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Minority senators a no-show at ICC oral arguments

Minority senators a no-show at ICC oral arguments
By Christopher Lloyd Caliwan
MANILA -- Opposition senators did not show up in Tuesday's oral arguments before the Supreme Court (SC) on the petition seeking to invalidate the Philippine government's withdrawal from the International Criminal Court (ICC).

During the start of the oral arguments, lawyer Anna Marie Corominas, representing petitioner-Senators Kiko Pangilinan, Franklin Drilon, Bam Aquino, Antonio Trillanes IV, Leila de Lima and Riza Hontiveros, has made a manifestation that the minority senators have yet to decide about their representation in the proceedings.

Detained Senator de Lima was supposed to argue on behalf of the minority Senators but her bid was denied by the SC.

De Lima, as well as the other minority senators, filed separate motions for reconsideration which were also denied by the High Court.

Corominas asked the High Court that the senators be allowed to participate in next week's session.

Newly-appointed Chief Justice Teresita Leonardo-de Castro, who presided over the oral arguments, replied that the court notes their manifestation and it will issue a resolution on the petitioners’ request.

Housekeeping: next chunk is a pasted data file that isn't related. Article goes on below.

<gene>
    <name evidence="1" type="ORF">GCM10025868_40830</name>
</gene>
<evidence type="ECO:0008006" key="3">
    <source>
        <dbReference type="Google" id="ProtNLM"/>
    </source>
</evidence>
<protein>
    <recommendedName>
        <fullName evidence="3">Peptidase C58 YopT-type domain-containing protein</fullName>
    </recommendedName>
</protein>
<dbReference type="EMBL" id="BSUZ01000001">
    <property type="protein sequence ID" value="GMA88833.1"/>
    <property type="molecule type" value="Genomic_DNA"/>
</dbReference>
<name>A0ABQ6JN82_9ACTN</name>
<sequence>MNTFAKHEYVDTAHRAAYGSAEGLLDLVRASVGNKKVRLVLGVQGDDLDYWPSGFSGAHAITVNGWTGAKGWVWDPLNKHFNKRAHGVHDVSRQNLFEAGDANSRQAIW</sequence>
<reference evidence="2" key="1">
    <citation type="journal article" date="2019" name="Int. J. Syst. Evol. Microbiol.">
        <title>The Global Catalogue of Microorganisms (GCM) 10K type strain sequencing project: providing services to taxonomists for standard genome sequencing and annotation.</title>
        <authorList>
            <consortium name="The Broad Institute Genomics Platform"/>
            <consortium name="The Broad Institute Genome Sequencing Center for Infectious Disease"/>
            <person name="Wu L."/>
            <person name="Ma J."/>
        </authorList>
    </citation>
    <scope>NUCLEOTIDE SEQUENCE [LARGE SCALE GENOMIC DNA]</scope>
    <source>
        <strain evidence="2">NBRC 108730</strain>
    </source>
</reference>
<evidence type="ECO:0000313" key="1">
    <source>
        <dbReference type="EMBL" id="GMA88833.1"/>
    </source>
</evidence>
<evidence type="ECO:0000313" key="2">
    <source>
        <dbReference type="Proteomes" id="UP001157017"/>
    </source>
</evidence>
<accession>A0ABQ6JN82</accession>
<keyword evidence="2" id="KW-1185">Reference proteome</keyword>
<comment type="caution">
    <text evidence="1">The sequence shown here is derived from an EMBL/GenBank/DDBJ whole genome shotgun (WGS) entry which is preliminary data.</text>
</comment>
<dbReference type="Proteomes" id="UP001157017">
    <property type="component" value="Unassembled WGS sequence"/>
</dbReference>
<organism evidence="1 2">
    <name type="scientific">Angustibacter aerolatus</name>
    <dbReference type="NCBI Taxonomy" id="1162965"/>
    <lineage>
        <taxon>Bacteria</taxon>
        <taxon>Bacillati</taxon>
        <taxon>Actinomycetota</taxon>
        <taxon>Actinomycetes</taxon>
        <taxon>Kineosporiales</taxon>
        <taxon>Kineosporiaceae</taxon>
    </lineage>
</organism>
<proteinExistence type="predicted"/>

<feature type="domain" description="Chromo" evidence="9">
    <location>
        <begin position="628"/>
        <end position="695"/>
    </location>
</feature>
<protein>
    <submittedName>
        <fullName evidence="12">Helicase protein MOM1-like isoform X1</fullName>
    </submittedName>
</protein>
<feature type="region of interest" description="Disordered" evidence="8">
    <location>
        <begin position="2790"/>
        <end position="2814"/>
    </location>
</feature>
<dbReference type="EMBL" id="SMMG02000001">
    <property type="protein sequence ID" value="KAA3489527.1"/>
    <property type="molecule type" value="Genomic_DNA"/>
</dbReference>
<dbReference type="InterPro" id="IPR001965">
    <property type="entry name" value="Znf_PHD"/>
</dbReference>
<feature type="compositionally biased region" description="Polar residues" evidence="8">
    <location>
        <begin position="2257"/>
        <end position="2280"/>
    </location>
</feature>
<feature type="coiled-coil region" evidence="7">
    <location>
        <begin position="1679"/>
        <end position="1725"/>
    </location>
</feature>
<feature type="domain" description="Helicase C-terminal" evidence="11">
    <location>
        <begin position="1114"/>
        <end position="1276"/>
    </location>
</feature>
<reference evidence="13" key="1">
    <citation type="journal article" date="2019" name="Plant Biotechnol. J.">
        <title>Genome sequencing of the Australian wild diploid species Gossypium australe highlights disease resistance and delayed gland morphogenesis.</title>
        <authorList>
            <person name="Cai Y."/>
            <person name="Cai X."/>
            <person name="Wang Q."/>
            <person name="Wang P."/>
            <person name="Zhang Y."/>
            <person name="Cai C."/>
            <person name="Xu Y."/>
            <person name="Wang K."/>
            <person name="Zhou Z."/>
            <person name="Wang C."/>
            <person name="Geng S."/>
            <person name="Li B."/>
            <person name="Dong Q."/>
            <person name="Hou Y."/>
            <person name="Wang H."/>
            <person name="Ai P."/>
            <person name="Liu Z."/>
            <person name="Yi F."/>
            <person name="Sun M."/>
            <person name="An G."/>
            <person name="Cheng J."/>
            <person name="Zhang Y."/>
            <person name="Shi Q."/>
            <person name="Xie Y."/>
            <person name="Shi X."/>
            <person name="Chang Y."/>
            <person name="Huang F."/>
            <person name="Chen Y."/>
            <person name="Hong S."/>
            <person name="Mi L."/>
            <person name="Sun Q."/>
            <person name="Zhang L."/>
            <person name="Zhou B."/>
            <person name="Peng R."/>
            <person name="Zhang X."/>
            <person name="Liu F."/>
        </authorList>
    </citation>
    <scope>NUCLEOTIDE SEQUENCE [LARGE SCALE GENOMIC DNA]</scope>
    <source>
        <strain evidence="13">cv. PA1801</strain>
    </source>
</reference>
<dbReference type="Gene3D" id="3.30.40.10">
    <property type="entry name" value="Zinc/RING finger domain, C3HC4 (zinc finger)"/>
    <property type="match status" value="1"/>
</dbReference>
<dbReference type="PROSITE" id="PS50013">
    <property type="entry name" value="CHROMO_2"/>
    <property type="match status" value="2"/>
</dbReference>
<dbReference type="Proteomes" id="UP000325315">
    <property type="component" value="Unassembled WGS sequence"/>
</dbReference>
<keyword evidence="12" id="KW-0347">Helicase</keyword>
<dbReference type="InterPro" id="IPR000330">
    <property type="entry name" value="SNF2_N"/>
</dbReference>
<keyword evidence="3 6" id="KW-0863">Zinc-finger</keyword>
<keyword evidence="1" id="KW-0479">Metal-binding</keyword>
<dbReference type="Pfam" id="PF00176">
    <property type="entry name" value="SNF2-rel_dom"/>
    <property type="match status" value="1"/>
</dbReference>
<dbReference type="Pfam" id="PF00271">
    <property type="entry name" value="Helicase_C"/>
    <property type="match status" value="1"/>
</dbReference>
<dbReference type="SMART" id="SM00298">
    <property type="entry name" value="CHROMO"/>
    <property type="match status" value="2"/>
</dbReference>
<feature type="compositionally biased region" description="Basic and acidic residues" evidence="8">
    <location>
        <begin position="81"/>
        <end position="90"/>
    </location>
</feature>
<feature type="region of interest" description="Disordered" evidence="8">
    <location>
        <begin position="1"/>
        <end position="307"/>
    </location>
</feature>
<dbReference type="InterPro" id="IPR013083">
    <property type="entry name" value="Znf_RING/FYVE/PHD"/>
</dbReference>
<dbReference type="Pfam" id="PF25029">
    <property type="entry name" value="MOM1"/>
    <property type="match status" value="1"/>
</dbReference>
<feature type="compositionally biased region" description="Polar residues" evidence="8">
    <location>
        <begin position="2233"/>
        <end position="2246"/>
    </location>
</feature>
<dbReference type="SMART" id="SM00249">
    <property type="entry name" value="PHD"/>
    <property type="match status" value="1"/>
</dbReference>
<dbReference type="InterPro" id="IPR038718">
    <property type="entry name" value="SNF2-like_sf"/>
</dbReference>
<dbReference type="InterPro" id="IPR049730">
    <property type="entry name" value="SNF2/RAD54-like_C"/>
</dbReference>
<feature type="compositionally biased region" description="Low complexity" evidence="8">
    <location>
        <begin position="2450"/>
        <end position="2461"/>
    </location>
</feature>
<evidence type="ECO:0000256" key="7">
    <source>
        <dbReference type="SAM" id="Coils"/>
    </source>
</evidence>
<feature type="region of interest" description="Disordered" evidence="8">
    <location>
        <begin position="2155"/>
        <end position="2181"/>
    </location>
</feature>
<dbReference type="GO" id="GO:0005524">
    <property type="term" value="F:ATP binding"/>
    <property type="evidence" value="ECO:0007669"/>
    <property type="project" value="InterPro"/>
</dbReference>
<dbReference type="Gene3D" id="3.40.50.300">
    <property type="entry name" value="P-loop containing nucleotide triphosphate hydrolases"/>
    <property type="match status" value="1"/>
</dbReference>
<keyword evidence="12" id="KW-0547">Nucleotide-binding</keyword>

The SC denied de Lima’s motion for reconsideration, seeking the High Court’s permission to be allowed to “appear and personally represent herself” during the oral argument of the case initially scheduled on August 14, 2018.

The plea was denied by the Court on Aug. 7, wherein 10 magistrates voted to junk de Lima’s motion while two voted to grant it.

Last Aug. 16, 2018, de Lima sought for a reconsideration of the SC denial of her plea to join the oral argument.

But the Court, in denying the petitioner’s motion for reconsideration, found that no new argument had been presented to warrant a reconsideration of its earlier resolution.

The oral arguments tackle the petition filed by opposition senators, who filed for certiorari and mandamus -- and said that under Article VII, Section 21 of the 1987 Constitution, "entering into treaty or international agreement requires participation of Congress, that is, through concurrence of at least two-third of all the members of the Senate.”

The second petition was filed by the Philippine Coalition for the International Criminal Court, led by former Commission on Human Rights chairperson Loretta Ann Rosales.

On March 14, President Rodrigo R. Duterte announced the Philippines’ withdrawal of its ratification of the Rome Statute, a United Nations treaty creating the ICC.

With this, the SC proceeded with the oral arguments to hear the side of the PCICC, which also questioned the country's formal withdrawal from the Hague-based tribunal. (PNA)

Minority senators a no-show at ICC oral arguments Minority senators a no-show at ICC oral arguments Reviewed by AsianPolicy.Press on 9:30:00 PM Rating: 5

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